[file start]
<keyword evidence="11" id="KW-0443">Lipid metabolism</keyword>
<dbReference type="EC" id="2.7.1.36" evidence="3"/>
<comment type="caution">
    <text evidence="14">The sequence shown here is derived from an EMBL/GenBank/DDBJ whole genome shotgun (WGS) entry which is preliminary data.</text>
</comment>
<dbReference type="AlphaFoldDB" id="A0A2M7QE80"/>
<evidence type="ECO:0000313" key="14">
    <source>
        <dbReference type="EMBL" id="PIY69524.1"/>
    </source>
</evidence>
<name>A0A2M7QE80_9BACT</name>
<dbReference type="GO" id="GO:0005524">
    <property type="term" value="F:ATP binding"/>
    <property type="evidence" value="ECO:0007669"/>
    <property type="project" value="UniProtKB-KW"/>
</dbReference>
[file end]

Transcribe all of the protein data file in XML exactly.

<keyword evidence="11" id="KW-0443">Lipid metabolism</keyword>
<dbReference type="EC" id="2.7.1.36" evidence="3"/>
<comment type="caution">
    <text evidence="14">The sequence shown here is derived from an EMBL/GenBank/DDBJ whole genome shotgun (WGS) entry which is preliminary data.</text>
</comment>
<dbReference type="AlphaFoldDB" id="A0A2M7QE80"/>
<evidence type="ECO:0000313" key="14">
    <source>
        <dbReference type="EMBL" id="PIY69524.1"/>
    </source>
</evidence>
<name>A0A2M7QE80_9BACT</name>
<dbReference type="GO" id="GO:0005524">
    <property type="term" value="F:ATP binding"/>
    <property type="evidence" value="ECO:0007669"/>
    <property type="project" value="UniProtKB-KW"/>
</dbReference>